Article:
Chip-and-PIN EMV banking cards currently support five different types of Card Verification Methods (CVM):
1. PIN offline
2. PIN online
4. No CVM
5. Customer Device CVM (CD-CVM) /On-Device CVM (OD-CVM) is mainly used for proximity mobile payment.
EMVco expanded this list (Bulletin 185) in 2017 by defining a biometric CVM.
The type of CVM used for each payment application varies widely worldwide and from one issuer to another.
The rise of contactless payments for low-value transactions has increased the number of scenarios in which no CVM is used.
When considering the idea of using a biometric fingerprint instead of a PIN code for CVM for an EMV banking card, the product design must fit with existing CVM standards (biometric CVMs are already standardised for sensor-on-terminal use cases and sensor-on smartphones).
In other words, the biometric system on the card provides the result of the fingerprint verification to the payment application. The app then uses the information to confirm a payment or switch to another CVM if another method is needed.
Conformity with ISO card standards
The addition of a fingerprint sensor on a card body for POS contact and contactless payments must fully comply with ISO standards for physical card dimensions and lifetime.
The card must still be capable of being used at any POS terminal and ATM. A fallback to using a PIN may be authorised when the biometric sensor is not accessible because the card is wholly inserted inside the ATM card slot.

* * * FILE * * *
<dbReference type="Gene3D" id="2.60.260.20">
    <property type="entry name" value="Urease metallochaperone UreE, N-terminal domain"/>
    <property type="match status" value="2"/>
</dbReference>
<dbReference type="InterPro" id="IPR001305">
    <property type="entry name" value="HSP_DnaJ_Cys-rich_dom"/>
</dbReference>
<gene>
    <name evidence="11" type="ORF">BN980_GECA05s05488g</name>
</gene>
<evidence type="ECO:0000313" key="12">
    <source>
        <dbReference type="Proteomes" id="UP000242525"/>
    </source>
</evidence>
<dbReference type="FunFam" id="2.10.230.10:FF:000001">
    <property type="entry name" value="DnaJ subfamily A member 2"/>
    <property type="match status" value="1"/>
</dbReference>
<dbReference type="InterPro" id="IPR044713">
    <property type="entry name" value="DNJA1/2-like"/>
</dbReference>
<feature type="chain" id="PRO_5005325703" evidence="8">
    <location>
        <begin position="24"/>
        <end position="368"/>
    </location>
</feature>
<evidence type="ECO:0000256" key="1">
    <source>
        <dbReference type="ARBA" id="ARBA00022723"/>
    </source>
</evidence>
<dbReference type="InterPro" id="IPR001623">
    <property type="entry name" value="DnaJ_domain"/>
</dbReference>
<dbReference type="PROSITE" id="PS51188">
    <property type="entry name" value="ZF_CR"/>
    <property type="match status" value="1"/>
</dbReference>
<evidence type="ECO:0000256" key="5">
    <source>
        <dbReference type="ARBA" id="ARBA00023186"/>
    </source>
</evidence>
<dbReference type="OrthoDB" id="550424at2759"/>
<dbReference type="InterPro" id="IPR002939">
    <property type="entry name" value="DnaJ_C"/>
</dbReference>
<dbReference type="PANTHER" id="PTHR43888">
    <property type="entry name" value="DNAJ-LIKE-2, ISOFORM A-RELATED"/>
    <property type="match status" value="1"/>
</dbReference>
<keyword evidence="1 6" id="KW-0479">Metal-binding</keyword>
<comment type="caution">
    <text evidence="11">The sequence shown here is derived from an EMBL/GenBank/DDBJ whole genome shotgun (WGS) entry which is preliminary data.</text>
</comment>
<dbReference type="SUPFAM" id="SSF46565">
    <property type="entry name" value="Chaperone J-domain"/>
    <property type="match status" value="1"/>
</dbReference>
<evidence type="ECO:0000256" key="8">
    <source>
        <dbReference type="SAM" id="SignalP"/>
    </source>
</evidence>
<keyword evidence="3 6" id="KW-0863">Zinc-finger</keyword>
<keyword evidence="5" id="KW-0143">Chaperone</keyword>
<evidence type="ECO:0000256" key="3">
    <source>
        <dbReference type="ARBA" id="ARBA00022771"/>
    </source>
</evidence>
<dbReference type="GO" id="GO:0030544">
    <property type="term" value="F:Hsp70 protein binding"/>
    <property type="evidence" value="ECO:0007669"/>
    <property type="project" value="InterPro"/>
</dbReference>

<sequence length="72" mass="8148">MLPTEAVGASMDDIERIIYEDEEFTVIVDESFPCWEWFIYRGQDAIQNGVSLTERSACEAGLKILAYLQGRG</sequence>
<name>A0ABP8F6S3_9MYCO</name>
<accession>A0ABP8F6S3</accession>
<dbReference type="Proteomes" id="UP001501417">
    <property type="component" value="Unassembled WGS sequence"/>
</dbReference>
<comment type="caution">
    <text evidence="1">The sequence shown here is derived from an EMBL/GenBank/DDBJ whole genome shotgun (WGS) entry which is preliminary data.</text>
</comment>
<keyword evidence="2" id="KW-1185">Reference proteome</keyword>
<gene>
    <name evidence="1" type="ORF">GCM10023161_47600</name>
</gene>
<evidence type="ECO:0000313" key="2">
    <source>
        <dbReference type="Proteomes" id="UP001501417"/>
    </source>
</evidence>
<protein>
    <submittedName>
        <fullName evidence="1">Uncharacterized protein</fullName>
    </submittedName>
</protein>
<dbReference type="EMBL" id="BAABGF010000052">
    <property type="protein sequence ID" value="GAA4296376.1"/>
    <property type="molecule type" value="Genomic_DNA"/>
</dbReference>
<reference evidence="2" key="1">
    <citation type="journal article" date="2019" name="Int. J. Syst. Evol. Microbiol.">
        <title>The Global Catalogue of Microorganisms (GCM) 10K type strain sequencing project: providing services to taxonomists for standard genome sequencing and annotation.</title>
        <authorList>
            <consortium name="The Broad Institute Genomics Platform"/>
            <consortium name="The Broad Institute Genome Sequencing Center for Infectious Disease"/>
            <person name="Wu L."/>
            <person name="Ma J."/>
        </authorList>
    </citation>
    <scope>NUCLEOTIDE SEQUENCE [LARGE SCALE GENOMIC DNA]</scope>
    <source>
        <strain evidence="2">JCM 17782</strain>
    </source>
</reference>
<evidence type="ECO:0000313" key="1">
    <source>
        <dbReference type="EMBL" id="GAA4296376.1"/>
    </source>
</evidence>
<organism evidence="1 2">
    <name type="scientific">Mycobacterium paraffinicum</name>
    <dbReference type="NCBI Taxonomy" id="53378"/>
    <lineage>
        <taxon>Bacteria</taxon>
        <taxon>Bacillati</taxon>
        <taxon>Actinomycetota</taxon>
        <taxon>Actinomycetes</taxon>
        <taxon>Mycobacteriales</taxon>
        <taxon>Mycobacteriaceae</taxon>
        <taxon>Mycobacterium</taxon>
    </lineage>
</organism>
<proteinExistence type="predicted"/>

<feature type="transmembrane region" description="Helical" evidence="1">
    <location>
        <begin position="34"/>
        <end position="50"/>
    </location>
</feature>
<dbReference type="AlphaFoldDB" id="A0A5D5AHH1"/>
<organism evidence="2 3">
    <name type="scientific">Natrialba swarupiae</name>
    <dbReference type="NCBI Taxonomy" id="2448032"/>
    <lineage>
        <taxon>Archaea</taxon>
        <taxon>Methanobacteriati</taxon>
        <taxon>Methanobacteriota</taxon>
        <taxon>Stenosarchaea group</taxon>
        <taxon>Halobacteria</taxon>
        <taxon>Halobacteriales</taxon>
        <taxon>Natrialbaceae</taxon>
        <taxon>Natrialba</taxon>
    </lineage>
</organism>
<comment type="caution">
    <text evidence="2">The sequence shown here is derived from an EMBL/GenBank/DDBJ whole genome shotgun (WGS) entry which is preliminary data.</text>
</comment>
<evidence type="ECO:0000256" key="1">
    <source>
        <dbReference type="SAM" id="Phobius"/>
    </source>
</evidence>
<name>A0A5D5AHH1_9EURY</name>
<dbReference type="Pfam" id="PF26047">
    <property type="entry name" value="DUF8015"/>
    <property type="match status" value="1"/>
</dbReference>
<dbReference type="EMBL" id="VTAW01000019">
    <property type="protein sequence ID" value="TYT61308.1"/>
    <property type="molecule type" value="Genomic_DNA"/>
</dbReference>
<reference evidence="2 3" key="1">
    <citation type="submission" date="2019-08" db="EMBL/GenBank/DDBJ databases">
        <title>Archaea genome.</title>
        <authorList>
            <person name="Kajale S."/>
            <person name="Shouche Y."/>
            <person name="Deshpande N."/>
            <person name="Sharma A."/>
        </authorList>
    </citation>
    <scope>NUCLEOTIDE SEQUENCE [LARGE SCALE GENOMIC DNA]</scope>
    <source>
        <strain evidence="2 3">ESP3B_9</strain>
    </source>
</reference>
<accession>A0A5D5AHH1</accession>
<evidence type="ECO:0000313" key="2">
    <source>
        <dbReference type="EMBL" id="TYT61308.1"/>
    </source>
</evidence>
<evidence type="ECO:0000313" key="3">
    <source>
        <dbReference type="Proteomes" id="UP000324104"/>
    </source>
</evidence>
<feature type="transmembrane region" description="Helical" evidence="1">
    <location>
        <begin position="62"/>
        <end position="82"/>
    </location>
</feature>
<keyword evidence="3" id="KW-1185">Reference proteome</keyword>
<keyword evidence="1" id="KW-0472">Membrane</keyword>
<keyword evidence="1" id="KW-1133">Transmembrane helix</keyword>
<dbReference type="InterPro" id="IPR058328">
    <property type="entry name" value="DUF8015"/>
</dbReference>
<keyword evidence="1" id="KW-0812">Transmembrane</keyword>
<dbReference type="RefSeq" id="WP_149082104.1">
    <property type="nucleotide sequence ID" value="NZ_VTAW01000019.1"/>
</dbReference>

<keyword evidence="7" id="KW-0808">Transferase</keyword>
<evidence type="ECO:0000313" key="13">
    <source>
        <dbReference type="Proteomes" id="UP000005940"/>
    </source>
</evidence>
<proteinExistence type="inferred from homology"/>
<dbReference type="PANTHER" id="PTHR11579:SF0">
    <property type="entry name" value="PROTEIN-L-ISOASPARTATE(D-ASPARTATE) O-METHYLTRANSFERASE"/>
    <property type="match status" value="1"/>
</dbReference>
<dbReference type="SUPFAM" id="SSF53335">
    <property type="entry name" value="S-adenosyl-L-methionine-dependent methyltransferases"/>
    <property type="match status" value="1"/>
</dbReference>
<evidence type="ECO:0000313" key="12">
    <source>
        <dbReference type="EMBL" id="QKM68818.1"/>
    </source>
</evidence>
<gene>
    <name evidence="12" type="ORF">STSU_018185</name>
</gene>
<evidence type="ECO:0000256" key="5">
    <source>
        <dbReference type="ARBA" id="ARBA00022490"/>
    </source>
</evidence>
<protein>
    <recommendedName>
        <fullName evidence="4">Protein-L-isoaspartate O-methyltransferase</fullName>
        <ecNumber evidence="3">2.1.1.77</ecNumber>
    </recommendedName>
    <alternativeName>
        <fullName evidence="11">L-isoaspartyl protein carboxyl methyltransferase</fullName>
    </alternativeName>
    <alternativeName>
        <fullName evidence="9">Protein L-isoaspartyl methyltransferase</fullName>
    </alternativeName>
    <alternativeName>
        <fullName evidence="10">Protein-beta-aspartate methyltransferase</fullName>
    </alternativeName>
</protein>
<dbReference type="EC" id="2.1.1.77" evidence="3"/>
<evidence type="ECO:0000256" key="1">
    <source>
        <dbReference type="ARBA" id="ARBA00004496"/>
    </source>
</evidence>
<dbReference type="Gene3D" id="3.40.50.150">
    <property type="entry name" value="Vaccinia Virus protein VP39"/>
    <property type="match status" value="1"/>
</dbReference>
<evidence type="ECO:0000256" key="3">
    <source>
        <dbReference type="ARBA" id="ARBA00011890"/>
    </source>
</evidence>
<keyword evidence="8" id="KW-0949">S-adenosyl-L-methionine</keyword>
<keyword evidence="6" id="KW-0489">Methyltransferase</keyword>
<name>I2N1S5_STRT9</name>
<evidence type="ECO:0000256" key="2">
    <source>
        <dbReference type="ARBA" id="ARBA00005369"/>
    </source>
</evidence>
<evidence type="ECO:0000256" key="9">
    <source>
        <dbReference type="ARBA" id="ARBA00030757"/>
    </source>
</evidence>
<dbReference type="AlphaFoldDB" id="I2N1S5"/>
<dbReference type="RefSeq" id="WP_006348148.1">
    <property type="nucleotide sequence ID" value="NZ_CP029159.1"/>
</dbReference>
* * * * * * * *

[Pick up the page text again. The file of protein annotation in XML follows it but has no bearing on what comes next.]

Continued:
The power supply challenge
A fingerprint sensor is an electronic device that requires power both for enrollment and performing day-to-day measurements and match-on-card.
So how do we get this new payment technology to work?
Thanks to the Thales solution, the POS can power the sensor via the ISO 14443 wireless bearer when the card is within 4cm of the device. There is no need for a battery inside the card nor recharging it.
Here, the biometric sensor is activated by the POS wireless mag field when the card is within range (4cm).
Accuracy of biometric credit cards
A typical criterion to measure accuracy is the FAR (False Acceptance Rate), the number of times a wrong user will be authorised for payment.